Having a great passion for art and writing, he expresses his thoughts mostly in his poems. He is fascinated by the beauty of nature and the way it influences the human person, particularly lovers. This is easily perceived in some of the eighty (80) or so poems in this collection:
“Soley” (The Sun), “Laroul” (Waves), “Imsye Divan” (Mr Wind),”Lanmer….Lavi” (The Sea…Life)……
In the first poem, “Dir Mwan Akoz” (Tell me why) in his book, the poet asks why, when he took his first breath, he had to inspire polluted air.
He wonders why, when he grew up, he had no bed to sleep on or no father to call….why he did not go to school but followed half-naked his mother as she walked up and down.
The poet goes further asking why life is so hard and why humans have to suffer….why only some humans have money….
For him, the earth could be a paradise, humans could unite and the world could bloom…..
As in many of his poems, in “Deside” (Decide), he does not miss to express his feelings about love…
“Mon’n fatige espere…..Kontan mwan,Ou les mwan…”(“I am tired of waiting….love me or leave me
In the last poem in this collection, “Dizan Nou Ansanm,Dizan Progre”(Ten years we are together, Ten years of progress”) the poet writes that there was a dream [or vision] for development…to change the traditional way of life…to live a better life. He attributes to the government the “semen beton, pon, vila an blok”(roads, bridges, villas….),”lasal konser”(concert halls), “laplenn foutbol”(football fields)in the “kanton”(villages), in the “distrik”(districts)…..
4. CHEMINS DU PATRIMOINE DE VICTORIA(Association Internationale des Maires Francophones/Ministère du Développement Communautaire, de la Jeunesse, des Sports et de la Culture/Maire de Victoria/Section Heritage National des Seychelles)(63p)(French).
The booklet, which is in French, is a guide to the different sites in Victoria, the capital of Seychelles. There are in all five (5) itineraries.
Itinerary A .One discovers the sites from the Clock Tower (“Lorloz”) through Francis Rachel Street, Mont Fleuri Road ending at the Victoria Hospital.
Itinerary B, are sites on the State House Avenue from the Clock Tower and back on the Independence and 5 June Avenues.
The Clock Tower(‘Lorloz”)
Itinerary C traces sites from the Clock Tower through Albert to Olivier Maradan, Market and Quincy Streets.
Itinerary D guides one to the discovery of sites on Revolution Avenue and part of Bel Air Road.
Many of the sites on the itineraries, such as the Clock Tower, the Supreme Court, The Jubilee Fountain, the bust of Pierre Poivre… are some of the monuments protected by an Act.
" Le Buste de Pierre Poivre”
The book traces the history of the establishment of the Bahà’I Faith in the Seychelles.
It all started with the arrival of the forty-two (42) year old Kamil Abbas of Iraq in 1953.The first Seychellois to declare his faith was Marshall Delcy. He is said to have been the first local believer .The next important pioneer was Abdul Rahman Zarqani who reached Mahé in 1954 aboard the S.S. Kampala.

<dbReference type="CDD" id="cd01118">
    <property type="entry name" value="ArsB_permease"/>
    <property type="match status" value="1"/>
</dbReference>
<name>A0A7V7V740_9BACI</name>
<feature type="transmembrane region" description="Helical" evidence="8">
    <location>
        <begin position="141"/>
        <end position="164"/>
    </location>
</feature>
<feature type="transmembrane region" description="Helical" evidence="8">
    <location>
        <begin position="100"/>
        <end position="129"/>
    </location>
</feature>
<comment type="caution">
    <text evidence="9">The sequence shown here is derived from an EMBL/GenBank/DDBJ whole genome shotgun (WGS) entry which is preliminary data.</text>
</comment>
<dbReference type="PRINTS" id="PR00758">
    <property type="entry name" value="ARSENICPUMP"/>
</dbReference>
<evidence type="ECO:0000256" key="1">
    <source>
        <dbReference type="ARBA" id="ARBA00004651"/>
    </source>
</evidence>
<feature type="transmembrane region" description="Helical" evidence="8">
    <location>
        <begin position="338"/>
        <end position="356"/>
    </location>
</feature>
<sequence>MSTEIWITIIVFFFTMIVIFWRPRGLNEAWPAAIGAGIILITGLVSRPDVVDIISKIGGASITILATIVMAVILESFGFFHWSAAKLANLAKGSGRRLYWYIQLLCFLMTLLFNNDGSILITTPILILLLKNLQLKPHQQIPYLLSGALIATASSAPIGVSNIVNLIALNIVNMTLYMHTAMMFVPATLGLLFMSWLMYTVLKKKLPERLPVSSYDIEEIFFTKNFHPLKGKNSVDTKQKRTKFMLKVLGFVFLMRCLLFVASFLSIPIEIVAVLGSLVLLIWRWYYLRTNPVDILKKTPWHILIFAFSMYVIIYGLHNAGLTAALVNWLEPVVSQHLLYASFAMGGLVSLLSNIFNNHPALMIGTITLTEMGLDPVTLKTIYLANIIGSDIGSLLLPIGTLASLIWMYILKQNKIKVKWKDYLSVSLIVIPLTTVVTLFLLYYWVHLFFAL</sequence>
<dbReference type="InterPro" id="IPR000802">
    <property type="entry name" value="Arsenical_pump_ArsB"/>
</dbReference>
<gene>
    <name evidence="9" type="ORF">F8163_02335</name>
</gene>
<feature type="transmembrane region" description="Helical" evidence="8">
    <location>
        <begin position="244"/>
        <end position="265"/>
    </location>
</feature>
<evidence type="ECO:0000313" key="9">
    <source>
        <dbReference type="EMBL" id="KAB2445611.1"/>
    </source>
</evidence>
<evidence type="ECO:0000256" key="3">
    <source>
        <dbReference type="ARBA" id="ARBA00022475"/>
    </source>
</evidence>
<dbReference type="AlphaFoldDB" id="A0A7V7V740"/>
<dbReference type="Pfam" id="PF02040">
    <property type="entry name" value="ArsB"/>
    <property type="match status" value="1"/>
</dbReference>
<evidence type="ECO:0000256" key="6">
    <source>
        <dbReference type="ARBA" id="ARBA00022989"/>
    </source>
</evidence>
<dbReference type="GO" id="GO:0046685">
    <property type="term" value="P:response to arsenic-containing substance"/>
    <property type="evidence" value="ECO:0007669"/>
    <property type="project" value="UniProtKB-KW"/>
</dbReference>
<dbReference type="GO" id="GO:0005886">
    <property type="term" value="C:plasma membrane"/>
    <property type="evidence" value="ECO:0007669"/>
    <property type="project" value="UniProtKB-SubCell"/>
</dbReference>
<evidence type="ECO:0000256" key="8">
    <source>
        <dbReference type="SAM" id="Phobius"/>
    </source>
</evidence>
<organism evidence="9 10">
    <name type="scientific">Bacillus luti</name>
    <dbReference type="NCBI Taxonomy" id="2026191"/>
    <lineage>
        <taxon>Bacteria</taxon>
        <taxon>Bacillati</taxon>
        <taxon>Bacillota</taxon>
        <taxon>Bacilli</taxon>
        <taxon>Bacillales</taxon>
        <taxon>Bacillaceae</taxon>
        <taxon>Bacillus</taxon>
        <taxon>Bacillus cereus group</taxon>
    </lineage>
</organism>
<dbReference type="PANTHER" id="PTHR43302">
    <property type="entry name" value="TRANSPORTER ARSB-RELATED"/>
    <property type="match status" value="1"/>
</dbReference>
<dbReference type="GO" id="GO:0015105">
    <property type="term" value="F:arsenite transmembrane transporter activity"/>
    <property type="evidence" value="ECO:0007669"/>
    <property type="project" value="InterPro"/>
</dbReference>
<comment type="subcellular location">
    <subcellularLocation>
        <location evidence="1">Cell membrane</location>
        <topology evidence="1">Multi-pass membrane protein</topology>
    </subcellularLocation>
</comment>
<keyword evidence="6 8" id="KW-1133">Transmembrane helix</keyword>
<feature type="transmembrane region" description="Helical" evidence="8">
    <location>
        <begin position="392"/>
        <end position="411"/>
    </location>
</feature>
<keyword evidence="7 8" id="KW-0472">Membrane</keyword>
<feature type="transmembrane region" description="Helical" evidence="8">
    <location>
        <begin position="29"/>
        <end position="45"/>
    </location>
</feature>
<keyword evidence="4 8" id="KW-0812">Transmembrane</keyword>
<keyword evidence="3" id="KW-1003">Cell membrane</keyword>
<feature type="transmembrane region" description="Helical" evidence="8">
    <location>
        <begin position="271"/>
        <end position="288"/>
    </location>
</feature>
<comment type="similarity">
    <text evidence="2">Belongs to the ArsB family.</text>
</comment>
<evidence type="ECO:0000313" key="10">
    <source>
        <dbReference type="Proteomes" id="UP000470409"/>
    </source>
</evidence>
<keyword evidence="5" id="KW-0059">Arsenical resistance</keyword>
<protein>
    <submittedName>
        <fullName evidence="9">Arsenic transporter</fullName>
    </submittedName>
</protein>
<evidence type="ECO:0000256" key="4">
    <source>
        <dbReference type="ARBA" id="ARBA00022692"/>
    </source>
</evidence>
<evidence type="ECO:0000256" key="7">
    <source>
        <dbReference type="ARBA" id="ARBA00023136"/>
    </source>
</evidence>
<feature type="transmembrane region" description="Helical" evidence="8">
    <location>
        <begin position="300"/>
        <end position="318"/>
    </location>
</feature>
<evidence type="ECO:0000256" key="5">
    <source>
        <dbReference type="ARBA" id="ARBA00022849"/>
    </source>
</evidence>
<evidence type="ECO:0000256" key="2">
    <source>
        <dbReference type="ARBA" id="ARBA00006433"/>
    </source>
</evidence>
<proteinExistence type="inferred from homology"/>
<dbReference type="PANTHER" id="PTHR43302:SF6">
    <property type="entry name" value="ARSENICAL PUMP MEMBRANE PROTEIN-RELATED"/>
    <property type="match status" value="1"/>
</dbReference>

As the faith grew the earlier pioneers sought a place for a centre and Manuchihr Ma’ani Entassari helped to get one at Roch Lane.
The Chagos had seemed destined to see the establishment of the Faith in the first place and that finally happened in 1957.
The first Baha’I group in Seychelles was formed on 31 July 1954 by the following pioneers and a local believer:
Marshall James Delcy
Manuchihr Ma’ani Entessari
The second local believer was Rioux who declared his faith on 8 August 1954. He spent a large part of his life on La Digue and donated property for the building of a Bahà’I Centre there ….. followed by the third believer Naidoo…..The first believer on Praslin was Camille….
Rioux was the first Seychellois to pioneer outside Seychelles.
Chapter 2 traces the establishment of the local Spiritual Assembly which fell under the newly elected National Spiritual Assembly.
The First Teaching Plan with seven (7) goals came in 1955.
The reasons for the success of the faith in Seychelles are outlined while the Third Teaching Plan came in 1957.
As the Faith flourished in Seychelles with believers such as Bibi (declared on 25 February 1957) and Bernadine Ernesta on La Digue the religion was being persecuted elsewhere in the world …Mrs Ernesta was the first woman to accept the Faith on her own. La Digue is described as having a “very friendly people and a peace and tranquility that is greatly cherished”.
In Chapter 3, as specified , a suitable place…the first centre…was found at Roch Lane .It was bought with a down payment of SR7500 on the signing of the deed of sale and SR5000 within six months and without interest.
Chapter 4 treats the incorporation of the local Spiritual Assembly (1956-1959) and Baha’I marriage had to be recognized as well.
In Chapter 5 we learn that the Faith encountered many difficulties and hardships in the 1950’s …1960’s as could be seen from a speech by a member of the Legislative Council. The Incorporation of the Spiritual Assembly with Bill No.12 1959 is described as the “Great Victory Bill” in the book.
The book lists many past and present personalities in the faith: Mussard , Willy André , Samson ,Antonio Gopal, Willis Prosper . …Bernadin Renaud …..
The end of the 1960s and early 1970’s is described as “years of tremendous growth in the Faith in Seychelles”.
Another Teaching Plan for the Faith in Seychelles followed….